• 1/4 teaspoon coarse salt
  • 8 tablespoons cold butter, cubed
  • 3 tablespoons ice water, or more as needed

For the Filling:

  • 3 cups whole milk
  • 1/2 cup heavy cream
  • 1 vanilla bean, halved and scraped
  • 1/2 to 3/4 cup granulated sugar, divided (adjust sweetness to your taste)
  • 1/3 cup (5 T) cornstarch
  • generous pinch of coarse salt, or to taste
  • 3 eggs
  • 2 tablespoons unsalted butter
  • 1 quart strawberries, hulled (or enough to cover the top of the pie)
  • 2 tablespoons wildflower honey

To Make the Crust:

  1. Preheat the oven to 425º F, preferably on convection.
  2. In a large bowl or in a food processor, combine the flour and salt.
  3. Add the butter and toss to coat. Cut the butter into the flour with your hands, or pulse in the food processor until the butter resembles the size of peas.
  4. Add the water and mix to combine. The dough should come together easily but not be wet or sticky.
  5. Wrap the dough and chill for at least 30 minutes in the refrigerator.
  6. On a lightly floured surface, roll out the dough until it’s 1/8-inch thick. (I rolled it out between lightly floured parchment paper.)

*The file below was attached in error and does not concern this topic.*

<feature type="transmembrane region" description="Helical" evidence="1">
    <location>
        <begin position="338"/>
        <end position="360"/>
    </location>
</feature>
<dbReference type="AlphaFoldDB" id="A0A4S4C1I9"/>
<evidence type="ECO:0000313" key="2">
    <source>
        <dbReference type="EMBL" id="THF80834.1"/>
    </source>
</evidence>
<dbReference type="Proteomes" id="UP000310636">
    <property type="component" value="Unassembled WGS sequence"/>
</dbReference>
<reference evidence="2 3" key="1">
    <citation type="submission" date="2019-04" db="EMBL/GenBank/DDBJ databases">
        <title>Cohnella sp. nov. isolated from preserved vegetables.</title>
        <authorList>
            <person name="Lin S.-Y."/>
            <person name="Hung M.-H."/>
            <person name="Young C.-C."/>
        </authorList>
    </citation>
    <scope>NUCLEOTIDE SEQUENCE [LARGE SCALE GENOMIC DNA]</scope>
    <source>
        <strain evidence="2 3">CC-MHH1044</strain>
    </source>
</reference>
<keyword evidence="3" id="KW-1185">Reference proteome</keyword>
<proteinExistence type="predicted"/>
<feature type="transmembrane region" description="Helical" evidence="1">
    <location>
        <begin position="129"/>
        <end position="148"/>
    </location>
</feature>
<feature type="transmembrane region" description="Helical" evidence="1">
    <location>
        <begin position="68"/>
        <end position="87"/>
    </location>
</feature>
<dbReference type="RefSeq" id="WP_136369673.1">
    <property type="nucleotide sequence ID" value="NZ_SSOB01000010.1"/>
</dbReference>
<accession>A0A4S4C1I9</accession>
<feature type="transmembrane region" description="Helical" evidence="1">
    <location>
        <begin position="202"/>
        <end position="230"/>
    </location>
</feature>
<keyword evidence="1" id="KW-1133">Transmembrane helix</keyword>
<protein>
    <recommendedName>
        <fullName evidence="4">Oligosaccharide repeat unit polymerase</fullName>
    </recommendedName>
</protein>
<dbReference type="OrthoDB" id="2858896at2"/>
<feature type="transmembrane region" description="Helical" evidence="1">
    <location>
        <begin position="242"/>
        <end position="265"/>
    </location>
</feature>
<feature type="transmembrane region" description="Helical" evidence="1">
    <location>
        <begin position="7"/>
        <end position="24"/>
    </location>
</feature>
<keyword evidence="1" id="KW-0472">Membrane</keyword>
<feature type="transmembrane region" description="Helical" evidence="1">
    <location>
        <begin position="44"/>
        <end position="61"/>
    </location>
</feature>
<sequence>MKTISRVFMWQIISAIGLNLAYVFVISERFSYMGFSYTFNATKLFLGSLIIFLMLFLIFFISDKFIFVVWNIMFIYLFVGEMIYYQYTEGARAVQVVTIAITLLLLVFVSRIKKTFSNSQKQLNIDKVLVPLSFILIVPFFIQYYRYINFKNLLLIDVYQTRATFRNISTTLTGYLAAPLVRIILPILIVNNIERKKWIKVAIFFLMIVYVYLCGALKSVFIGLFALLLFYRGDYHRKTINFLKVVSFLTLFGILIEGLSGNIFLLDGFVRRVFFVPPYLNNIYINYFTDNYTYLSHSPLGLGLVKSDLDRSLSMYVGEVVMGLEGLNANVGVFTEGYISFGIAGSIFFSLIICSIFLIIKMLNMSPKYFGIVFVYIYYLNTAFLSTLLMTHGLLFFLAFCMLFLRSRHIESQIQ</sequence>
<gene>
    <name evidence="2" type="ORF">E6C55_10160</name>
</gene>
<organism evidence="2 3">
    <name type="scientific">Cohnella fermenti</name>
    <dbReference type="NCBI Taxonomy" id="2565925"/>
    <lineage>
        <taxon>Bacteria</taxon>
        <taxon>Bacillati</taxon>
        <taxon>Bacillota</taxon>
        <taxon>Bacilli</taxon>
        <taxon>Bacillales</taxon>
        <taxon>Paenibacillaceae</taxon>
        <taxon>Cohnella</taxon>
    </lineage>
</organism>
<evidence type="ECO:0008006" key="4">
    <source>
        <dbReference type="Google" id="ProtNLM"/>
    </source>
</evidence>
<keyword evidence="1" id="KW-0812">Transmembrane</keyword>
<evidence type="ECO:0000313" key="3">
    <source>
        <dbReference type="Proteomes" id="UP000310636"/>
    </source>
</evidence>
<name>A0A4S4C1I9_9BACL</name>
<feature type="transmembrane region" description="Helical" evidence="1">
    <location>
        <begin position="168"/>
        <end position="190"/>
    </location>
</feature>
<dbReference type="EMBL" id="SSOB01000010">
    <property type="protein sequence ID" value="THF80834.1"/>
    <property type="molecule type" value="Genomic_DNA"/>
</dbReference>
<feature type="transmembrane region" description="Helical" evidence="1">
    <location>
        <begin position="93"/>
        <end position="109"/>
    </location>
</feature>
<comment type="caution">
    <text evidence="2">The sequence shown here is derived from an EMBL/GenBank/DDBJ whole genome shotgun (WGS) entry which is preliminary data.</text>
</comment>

7. Transfer it to a pie plate, and trim the edges so there is only 1/2 inch of overhang all around. (I did not have this luxurious amount of excess crust because I used a ceramic deep dish pie plate.)
  8. Chill the dough inside the pie plate for at least 30 minutes in the refrigerator.
  9. Fold the excess dough under at the edges, pressing gently to “seal” the dough to the pie plate. Finish the edges as desired.
  10. Poke the base of the crust a few times with a fork. If the dough seems warm, chill it again.
  11. Line the crust with parchment paper and pie weights, and bake until the crust is golden and crisp, 15 to 20 minutes.
  12. Remove the parchment and pie weights and continue baking until the crust is fully baked, 5 to 10 minutes more. (I continued to cook the crust for an additional 8 minutes.)
  13. Cool completely. (After the crust had completely cooled, I covered it with plastic wrap and kept it at room temperature overnight. I chilled it the next day before assembling the dessert.)